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Aviation groups call on FAA to mitigate California county’s rushed decision to ban 100LL fuel

A rushed decision by Santa Clara County officials in California to ban 100LL fuel at its airports as of January 1 spurred AOPA and industry organizations to take immediate action on behalf of members and the general aviation community.

Two California airports are planning to stop selling 100LL avgas on January 1, instead replacing it with UL94. AOPA is working with the FAA to mitigate the harmful impact this sudden change could have on pilots. Photo by Niki Britton.

In a letter to FAA Administrator Stephen Dickson, the organizations called on the FAA to use its “aviation safety mandate to prohibit individual airports from interrupting the availability of 100LL and stifling the cooperative industry-government effort to safely transition the entire general aviation fleet to unleaded fuels. It is vital to public safety to mitigate [misfuelling] risks for pilots and passengers and for the people and property on the ground during this transition.”

While the entire GA industry supports, and is actively pushing toward, an unleaded fuel future, banning the sale of 100LL will leave piston-engine aircraft at the airports with no fuel option approved for use in the entire piston GA fleet, significantly increasing the risk of aircraft misfuelling.

“Yes, we all want leaded fuel out of general aviation, but the answer needs to be as safe as it is fast, not with willful disregard for safety,” said AOPA President Mark Baker. “Charging toward an arbitrary date with little to no consideration for safety poses a great and unnecessary risk to general aviation pilots and local communities. Let’s get this done together—but smartly.”

The FAA was reminded that engine failures from misfuellings often occur at critical phases of flight, such as on takeoff and climbout, and NTSB accident reports document the grim outcomes.

The letter pointed out that there are already misfuelling risks where visually similar airframes require different types of fuel (e.g. Cessna 421 and Cessna 441), and some popular piston aircraft models (e.g. Beechcraft Bonanzas) have engines that can use unleaded fuel, while other aircraft of the same make and model do not.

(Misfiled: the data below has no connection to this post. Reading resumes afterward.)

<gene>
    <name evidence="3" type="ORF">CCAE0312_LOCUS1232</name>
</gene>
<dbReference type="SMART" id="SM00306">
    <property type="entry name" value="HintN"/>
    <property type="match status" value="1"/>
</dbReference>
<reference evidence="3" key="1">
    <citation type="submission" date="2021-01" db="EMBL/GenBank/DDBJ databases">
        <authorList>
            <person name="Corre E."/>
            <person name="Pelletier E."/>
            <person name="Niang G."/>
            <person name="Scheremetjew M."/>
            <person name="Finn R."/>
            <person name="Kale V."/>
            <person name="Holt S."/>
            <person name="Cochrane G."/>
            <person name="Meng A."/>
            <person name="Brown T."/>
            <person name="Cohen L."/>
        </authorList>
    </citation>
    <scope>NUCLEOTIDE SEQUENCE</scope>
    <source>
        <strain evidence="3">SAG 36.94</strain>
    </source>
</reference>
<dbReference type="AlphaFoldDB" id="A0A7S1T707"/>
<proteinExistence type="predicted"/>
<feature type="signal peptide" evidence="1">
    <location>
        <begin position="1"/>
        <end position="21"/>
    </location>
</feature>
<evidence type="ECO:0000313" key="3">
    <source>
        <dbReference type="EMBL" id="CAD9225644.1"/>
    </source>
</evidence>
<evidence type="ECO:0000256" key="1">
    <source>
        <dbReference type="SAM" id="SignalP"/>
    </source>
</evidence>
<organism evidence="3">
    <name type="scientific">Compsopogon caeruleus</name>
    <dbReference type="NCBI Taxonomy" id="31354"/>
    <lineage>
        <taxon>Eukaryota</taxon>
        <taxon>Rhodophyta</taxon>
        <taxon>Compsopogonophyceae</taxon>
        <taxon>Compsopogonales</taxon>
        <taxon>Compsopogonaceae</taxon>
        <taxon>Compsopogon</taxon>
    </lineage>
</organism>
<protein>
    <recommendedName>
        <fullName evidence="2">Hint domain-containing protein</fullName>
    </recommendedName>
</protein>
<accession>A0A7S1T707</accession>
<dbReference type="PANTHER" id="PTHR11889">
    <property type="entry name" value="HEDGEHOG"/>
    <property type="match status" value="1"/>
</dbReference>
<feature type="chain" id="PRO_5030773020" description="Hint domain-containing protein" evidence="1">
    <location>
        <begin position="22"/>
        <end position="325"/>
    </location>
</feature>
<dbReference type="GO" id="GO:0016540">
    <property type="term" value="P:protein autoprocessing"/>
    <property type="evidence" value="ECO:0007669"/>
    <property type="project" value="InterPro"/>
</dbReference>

Piston aircraft with high-compression engines consume 75 percent of the 100LL sold in the United States; many of these engines are not approved to use unleaded fuels currently available in the marketplace. Aircraft operators who are approved to use a lower-octane unleaded formulation in their aircraft must still obtain a supplemental type certificate to legally use the fuel. This can create a dilemma and risk to pilots who land at an airport at which only a lower-octane fuel is available than what they require to safely fly.

The groups added, “We are committed to working with the FAA and industry stakeholders to effect a smart, managed nationwide transition to unleaded fuels in general aviation aircraft, one with safety at its core… Unlike automobiles, if an aircraft has engine trouble, it cannot simply pull over to the side of the road. The automobile industry took time to safely transition to unleaded fuels and was successful, and the aviation industry must do the same.”

In addition to Baker, the leaders of the Experimental Aircraft Association, National Business Aviation Association, General Aviation Manufacturers Association, National Air Transportation Association, and Helicopter Association International signed the letter.

AOPA Communications staff

AOPA Communications Staff are communicators who specialize in making aerospace, aviation and advocacy information relatable for all.
Topics: Advocacy, Alternative Fuels, Airport Advocacy

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